“It’s a bird! It’s a plane! No … that’s our principal.”
Those could have been the thoughts of Baker Elementary parents last Thursday morning. They were waiting below as Principal Garry Gorman skydived toward them.
His students would see the promised jump the next morning on video. Gorman had vowed to skydive if the Prosper ISD school exceeded its $20,000 fundraising goal in the annual Boosterthon program.
Students got donation pledges from all 50 states, another caveat for the big jump. Perhaps unbeknownst to his young darers, Gorman actually skydived for the first time in January for his son’s 18th birthday.
“This was a million times better,” Gorman noted, explaining how the Whitewright site’s crew was more thorough and informative than at his first jump.
And this time he landed knowing his campus was about $30,000 richer.
He strolled into the gym at Baker, which is in northern McKinney, right as the video ended. He was still wearing a parachute.
“They went crazy,” Gorman said of the elementary students.
Some of the older students have seen their principal follow through on an off-the-wall promise. He makes one every year to spur a certain amount of Boosterthon donations.
He’s eaten crickets, been duct-taped to the wall – always thinking what he can do to “take it to the next level,” he said.
Boosterthon is a character-, health- and leadership-building program that fosters easy fundraising at mostly elementary campuses across the U.S. North Texas is home to 125 of the roughly 1,900 schools that host Boosterthon fun runs and other initiatives each year.
David Jones, Boosterthon’s general manager for the D-FW area, started working with Gorman on the annual program several years ago. Elsewhere he’s seen teachers and administrators ride longhorns into school, get taped to the flag pole and even perform an on-campus concert dressed like rock stars – all, like Gorman, as motivators.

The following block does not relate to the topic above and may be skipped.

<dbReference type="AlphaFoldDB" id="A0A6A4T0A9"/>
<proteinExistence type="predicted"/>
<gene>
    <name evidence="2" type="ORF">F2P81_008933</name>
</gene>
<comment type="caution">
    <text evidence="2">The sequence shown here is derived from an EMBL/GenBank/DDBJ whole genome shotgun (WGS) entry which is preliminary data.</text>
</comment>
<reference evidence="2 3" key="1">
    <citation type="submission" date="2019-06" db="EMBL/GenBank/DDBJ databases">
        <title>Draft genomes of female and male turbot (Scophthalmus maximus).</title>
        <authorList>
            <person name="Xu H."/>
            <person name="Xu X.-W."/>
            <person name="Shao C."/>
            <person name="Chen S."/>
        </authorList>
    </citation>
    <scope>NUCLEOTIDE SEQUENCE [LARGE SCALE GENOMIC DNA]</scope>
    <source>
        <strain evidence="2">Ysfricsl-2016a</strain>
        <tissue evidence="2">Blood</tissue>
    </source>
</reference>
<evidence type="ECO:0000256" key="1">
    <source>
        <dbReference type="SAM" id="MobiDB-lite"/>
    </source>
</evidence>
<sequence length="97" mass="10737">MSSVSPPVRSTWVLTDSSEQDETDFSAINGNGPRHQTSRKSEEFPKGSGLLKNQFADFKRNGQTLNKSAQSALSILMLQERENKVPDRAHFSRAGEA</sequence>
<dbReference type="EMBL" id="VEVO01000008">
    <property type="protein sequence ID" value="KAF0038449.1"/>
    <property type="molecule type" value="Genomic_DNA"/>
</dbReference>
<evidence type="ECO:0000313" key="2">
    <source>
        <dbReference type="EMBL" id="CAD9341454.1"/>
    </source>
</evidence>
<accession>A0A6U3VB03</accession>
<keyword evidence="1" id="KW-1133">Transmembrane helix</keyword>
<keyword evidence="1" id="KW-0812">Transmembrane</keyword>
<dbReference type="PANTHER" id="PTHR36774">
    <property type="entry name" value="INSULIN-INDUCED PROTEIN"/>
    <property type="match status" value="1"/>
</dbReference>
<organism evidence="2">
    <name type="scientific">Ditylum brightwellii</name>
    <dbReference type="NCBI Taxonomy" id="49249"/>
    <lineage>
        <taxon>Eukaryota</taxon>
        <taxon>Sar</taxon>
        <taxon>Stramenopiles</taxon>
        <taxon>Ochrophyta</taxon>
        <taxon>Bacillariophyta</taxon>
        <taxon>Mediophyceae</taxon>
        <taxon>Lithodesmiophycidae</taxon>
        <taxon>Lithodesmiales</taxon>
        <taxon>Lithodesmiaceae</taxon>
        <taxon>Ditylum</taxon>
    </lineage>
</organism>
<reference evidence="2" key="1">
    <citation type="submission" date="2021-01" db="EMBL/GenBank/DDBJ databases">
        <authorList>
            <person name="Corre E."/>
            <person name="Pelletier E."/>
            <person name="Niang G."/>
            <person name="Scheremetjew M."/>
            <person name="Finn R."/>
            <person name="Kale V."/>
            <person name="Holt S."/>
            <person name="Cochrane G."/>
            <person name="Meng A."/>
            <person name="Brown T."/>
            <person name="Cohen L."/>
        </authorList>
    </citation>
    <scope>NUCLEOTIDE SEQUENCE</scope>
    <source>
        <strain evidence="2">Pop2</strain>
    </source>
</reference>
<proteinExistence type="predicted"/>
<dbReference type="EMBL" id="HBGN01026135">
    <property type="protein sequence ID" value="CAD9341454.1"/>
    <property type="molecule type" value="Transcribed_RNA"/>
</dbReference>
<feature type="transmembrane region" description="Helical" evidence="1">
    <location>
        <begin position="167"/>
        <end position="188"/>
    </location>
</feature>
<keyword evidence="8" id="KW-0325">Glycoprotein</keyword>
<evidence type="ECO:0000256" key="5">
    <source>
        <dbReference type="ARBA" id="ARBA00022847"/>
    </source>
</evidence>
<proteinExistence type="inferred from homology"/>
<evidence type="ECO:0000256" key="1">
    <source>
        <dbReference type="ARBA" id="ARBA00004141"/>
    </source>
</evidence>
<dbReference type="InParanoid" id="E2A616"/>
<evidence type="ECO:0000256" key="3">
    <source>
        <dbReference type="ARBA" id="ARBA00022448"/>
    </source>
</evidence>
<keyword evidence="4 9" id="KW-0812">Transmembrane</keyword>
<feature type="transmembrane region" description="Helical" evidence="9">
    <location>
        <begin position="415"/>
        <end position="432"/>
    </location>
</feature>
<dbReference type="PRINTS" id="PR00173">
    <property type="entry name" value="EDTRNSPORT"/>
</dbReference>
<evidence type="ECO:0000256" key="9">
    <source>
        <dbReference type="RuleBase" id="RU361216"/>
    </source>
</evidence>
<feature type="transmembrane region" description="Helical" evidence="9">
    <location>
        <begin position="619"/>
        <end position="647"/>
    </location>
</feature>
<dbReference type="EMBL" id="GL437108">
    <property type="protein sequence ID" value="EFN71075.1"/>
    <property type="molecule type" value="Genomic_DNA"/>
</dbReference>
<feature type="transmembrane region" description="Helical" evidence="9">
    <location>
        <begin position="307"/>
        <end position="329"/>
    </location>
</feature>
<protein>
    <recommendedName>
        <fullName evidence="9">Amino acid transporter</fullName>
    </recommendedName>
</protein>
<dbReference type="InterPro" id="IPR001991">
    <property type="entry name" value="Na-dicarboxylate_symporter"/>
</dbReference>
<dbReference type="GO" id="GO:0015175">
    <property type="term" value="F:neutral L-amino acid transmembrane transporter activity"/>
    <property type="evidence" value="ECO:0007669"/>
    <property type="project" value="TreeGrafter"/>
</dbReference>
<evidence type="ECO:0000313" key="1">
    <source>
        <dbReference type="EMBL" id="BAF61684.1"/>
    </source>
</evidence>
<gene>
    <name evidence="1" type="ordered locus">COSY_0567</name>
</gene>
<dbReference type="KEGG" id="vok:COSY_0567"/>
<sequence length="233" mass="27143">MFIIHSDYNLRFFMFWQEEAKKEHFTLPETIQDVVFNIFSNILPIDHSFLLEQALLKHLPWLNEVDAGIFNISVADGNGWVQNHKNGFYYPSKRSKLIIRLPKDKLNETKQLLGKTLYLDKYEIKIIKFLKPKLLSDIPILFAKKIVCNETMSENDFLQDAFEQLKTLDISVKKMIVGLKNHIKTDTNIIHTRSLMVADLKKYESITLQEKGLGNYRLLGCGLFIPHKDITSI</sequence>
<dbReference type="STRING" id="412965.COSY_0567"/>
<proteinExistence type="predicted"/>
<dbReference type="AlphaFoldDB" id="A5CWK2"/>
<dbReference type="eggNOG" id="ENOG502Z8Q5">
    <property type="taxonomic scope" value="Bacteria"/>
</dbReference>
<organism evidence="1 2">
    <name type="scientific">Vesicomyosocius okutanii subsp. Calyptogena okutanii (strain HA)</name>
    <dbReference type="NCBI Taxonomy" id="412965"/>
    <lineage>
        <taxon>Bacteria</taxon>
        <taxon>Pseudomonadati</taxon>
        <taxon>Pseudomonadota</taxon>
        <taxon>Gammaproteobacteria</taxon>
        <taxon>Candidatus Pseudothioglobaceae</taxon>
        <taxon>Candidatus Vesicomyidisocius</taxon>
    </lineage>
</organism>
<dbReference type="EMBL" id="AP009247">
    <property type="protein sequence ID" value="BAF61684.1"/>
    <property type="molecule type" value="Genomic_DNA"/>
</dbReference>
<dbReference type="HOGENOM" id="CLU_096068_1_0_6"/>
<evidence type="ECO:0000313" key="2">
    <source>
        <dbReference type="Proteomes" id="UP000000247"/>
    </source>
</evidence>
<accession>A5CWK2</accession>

“They’re educators – they’re creative,” Jones said.
One administrator went up in a hot-air balloon as reward for her students hitting their fundraising goal. Those were never-before-seen heights – until Gorman’s jump.
“This is a first,” said Jones, who actually joined Gorman on the leap. Each jumped tandem with an instructor.
Baker Elementary PTO members picked up the daring duo from the school Thursday morning and drove them to Whitewright so they could fulfill Gorman’s promise.
The school will use its Boosterthon profits to enhance students’ on-campus literacy resources and teachers’ educational tools.
Gorman admitted skydiving had already been “one of those bucket-list items,” and this year’s Boosterthon had a superhero – “Flying in the Sky” – theme.
So, what about next year?
“I have no idea what I’m going to do,” Gorman said.